The Shape of Water. Not only did it get nominated, but it won over far superior films, in my opinion. One agreed, “I thought the characters were one-dimensional, and the creature was just never established to be anything more than an animal. It was hard enough to get past the premise without the caricature villain and lackluster characterization.”

18. Kramer vs. Kramer (1979)

Photo Credit: Columbia Pictures.

Kramer Vs. Kramer was somehow deemed superior to Apocalypse Now (not to mention Alien). A filmgoer notes, “It’s a good film for what it is, but at the time, I recall Siskel and Ebert saying something to the effect that in a few years, it would be forgotten while Apocalypse Now would be remembered for decades to come. So it came off as a movie that could easily have been done for TV.”

19. Doctor Dolittle (1967)

Doctor Dolittle - 1967, Rex Harrision
Photo Credit: 20th Century Studios.

The TV series Musical H-ll has a deservedly scathing review of this mess of a film. They probably thought, “Well, it can’t be worse than RDJ’s Doctor Dolittle. They were mistaken.

A movie fan shared, “Seeing as it was a box office bomb, critically panned by contemporaries and future critics, and that Fox had to book 16 straight nights of free screenings for Academy members just to get it nominated makes me think that it was not a very good film.

The movie is lost to time unless you read Pictures at the Revolution. I fully agree with you; it’s a musical comedy that isn’t funny, and the songs are bad. It only got a nomination because Fox gave enough For Your Consideration dinners to the below-the-line voters to get nominated.”

20. Silver Linings Playbook (2012)

Photo Credit: The Weinstein Company.

One asked, “Am I the only one who hates Silver Linings Playbook? Maybe it’s because my parents dragged me to it when I was 17, but I couldn’t stand that movie.” Another replied, “Yeah, it’s weird because I didn’t buy Bradley Cooper at all as an ‘Italian guy from Philly’ even though he’s an Italian guy from Philly. I thought it was very overrated, and I did not understand the love for Jennifer Lawrence’s performance in it either.”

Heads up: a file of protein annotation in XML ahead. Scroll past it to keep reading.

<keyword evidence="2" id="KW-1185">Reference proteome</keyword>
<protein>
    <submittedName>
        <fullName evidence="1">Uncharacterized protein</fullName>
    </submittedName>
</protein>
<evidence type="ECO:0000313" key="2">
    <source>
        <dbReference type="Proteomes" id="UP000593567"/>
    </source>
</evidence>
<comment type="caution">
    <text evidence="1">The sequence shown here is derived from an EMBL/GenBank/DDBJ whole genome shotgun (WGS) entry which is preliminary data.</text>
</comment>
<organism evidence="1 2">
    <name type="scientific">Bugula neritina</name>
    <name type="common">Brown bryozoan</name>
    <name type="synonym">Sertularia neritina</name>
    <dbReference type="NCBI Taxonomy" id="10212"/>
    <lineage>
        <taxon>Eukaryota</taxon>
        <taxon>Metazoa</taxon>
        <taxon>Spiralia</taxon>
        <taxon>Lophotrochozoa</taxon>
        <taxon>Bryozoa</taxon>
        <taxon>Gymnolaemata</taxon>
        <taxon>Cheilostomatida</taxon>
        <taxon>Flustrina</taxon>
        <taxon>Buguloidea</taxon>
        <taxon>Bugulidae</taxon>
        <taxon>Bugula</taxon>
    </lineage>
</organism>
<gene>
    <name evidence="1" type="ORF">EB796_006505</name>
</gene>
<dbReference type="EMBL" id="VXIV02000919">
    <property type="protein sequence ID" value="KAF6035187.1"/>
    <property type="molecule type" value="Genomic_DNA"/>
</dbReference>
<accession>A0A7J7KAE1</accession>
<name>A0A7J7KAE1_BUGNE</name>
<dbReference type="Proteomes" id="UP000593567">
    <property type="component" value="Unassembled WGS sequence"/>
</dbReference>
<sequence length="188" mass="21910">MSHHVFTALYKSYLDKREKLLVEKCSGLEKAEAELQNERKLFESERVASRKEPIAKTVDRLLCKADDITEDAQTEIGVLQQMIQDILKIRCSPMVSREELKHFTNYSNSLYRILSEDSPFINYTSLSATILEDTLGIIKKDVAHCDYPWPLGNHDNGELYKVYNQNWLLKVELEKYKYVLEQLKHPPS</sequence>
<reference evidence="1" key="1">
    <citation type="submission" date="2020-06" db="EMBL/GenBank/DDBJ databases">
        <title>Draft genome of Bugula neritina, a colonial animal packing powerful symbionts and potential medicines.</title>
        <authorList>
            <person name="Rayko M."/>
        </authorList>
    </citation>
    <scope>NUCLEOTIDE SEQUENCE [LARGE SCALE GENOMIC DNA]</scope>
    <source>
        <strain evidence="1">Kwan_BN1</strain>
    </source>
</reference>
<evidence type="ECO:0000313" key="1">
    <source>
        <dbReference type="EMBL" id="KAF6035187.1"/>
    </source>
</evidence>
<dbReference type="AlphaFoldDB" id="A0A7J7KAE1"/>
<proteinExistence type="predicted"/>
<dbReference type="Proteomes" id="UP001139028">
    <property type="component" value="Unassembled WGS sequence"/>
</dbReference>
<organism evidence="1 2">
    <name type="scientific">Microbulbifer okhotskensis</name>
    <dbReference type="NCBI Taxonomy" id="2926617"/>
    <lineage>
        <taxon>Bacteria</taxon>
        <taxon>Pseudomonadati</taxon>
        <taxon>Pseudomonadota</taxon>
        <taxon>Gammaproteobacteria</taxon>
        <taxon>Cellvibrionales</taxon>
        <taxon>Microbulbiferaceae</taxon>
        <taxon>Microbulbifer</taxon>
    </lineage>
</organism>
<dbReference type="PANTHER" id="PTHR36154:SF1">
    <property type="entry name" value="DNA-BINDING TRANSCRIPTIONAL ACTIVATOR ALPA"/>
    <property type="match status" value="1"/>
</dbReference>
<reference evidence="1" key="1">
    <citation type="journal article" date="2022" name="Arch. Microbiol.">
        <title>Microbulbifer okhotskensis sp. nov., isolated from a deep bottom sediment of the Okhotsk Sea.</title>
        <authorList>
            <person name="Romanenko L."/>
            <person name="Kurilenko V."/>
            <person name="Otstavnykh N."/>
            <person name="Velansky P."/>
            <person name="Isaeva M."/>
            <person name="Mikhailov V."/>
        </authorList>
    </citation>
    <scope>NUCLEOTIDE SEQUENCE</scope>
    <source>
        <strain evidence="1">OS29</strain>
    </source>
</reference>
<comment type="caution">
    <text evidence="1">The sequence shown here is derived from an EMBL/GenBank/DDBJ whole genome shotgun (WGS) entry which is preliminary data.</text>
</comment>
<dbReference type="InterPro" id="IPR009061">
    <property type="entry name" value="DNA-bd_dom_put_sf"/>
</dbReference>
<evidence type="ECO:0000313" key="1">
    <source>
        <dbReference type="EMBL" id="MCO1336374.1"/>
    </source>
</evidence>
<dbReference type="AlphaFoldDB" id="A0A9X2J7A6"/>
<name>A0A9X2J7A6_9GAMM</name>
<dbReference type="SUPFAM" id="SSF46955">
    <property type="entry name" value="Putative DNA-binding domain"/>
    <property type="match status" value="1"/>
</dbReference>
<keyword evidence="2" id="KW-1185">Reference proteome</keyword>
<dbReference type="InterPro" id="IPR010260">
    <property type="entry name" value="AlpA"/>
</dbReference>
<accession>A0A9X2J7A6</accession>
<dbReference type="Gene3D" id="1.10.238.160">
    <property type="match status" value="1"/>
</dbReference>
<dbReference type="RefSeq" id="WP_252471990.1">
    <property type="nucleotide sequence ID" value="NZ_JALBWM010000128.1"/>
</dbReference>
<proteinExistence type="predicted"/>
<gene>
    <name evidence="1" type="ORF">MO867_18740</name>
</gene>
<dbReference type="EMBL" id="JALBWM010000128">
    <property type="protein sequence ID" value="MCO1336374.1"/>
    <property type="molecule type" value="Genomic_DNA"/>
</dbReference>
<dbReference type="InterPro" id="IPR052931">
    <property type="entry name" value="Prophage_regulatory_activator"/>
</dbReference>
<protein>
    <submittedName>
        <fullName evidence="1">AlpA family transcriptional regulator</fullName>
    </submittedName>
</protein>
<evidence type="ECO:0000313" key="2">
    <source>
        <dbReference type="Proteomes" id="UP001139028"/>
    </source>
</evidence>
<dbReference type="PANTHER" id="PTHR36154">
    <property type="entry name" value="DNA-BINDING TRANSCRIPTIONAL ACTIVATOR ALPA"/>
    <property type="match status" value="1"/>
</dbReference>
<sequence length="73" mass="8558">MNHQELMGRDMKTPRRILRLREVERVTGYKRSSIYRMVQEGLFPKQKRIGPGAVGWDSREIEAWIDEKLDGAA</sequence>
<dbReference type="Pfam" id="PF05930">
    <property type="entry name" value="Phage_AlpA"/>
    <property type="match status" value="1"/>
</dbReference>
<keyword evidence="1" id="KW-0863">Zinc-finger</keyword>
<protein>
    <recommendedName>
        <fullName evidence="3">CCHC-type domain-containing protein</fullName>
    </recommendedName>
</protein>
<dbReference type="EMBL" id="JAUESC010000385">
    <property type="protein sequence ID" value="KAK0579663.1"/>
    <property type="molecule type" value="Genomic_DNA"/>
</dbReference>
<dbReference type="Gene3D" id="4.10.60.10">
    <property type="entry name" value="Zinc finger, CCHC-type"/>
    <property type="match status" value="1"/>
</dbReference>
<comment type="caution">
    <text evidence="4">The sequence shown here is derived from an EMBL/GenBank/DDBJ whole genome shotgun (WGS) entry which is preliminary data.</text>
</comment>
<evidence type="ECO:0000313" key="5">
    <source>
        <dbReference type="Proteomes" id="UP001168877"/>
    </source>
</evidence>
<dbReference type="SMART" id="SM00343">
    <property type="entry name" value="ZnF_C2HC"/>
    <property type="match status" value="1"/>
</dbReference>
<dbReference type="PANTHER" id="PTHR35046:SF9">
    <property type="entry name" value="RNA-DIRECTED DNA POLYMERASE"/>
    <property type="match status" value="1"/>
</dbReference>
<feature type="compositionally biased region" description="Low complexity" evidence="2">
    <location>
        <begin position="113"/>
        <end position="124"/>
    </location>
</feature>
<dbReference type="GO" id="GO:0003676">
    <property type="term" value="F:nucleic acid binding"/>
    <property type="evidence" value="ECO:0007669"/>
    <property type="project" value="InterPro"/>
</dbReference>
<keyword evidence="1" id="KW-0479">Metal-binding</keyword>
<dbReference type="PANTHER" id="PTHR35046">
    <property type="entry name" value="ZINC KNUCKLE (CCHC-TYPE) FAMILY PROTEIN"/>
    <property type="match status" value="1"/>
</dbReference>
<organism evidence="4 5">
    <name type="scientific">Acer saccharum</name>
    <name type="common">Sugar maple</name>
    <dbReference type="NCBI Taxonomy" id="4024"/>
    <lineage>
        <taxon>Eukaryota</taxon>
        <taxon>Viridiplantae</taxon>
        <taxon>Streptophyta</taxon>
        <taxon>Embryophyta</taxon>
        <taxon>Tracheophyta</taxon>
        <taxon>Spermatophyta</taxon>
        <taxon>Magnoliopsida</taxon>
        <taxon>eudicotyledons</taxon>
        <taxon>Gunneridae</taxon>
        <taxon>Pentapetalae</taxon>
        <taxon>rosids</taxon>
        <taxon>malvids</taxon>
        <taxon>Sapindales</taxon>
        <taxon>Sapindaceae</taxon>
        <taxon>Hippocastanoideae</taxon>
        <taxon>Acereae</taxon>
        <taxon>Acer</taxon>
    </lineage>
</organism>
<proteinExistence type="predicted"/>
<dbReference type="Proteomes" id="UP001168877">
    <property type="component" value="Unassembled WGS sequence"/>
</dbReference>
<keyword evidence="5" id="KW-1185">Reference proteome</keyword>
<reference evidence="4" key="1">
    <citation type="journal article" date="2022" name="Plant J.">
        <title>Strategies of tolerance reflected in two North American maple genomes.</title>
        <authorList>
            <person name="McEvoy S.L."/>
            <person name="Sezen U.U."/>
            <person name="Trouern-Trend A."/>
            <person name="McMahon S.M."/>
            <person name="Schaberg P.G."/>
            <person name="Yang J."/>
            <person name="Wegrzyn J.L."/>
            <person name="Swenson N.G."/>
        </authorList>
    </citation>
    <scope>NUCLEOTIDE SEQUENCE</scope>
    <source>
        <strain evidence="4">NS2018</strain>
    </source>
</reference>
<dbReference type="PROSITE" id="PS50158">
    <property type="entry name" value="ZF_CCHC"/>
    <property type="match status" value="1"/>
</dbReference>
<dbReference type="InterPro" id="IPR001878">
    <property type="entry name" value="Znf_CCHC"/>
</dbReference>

21. Don’t Look Up (2021)

Photo Credit: Netflix.

Oof. One said, “The fall of Adam McKay from one of the best comedy filmmakers of the modern era to a pretentious f-sniffing hot water bag is so depressing. Yet, Step Brothers is somehow more insightful than Don’t Look Up was. I loved The Other Guys and The Big Short, so I was excited about Don’t Look Up, but man, when your satire has to be SO obnoxiously heavy-handed to make any kind of impact, maybe focus less on the “metaphor” or don’t even bother with the satire at all.

Unlike the previous two, where there was plenty of detail and facts to dig through and serve to audiences in genuinely funny movie packages, this one just felt like an “Idiocracy” type hammer blow of cynicism designed to preach to the choir of the very same helpless people depicted as the protagonists.”

22. Slumdog Millionaire (2008)

Photo Credit: Searchlight Pictures.

Slumdog Millionaire won eight Oscars. It wasn’t terrible, but that is the most Oscar wins I have heard of for a film nobody ever talks about, except for Michael Scott. One confessed, “I saw it at the theatre when it was released. I even own it on Blu-ray because I nabbed it when it was dirt cheap on a sale.

I always forget that I own the movie. I have watched this movie only once. Although I loved it on the first watch, I tried to rewatch it and didn’t care for it.”

23. Driving Miss Daisy (1989)

Photo Credit: The Zanuck Company.

“The vast majority of Best Picture winners are mediocre (to my taste, anyway). I think Driving Miss Daisy winning over Dead Poets Society and Field of Dreams was the most egregious – imagine a world where Driving Miss Daisy was the best film of the year,” one disgusted moviegoer shared. Driving Miss Daisy winning Best Picture while Do the Right Thing wasn’t even nominated was criminal.

24. American Sniper (2014)

Photo Credit: Warner Bros.

“Can’t believe I had to scroll down so far to find this,” one stated. “I remember reading a giant headline that said “AMERICAN SNIPER SNUBBED” when it didn’t win, and a bunch of folks screaming, it was better than Selma!”

A second film buff confessed, “I didn’t even watch it because the overly aggressive Facebook push to make it a must-see turned me off. I never saw The Passion of the Christ because someone at church insinuated it was unchristian of me to have not seen it yet, so I was like, you know what, I ain’t watching it. So anyway, I’ve read the book.”

25. Nomadland (2020)

Photo Credit: Cor Cordium.

Nomadland—the feel-bad hit of the year. It wasn’t just nominated; it won Best Picture,” one lamented. “I couldn’t stand it. It felt more like a documentary. They had real Nomads with zero acting skills in the film, and it showed.”

Source: Reddit.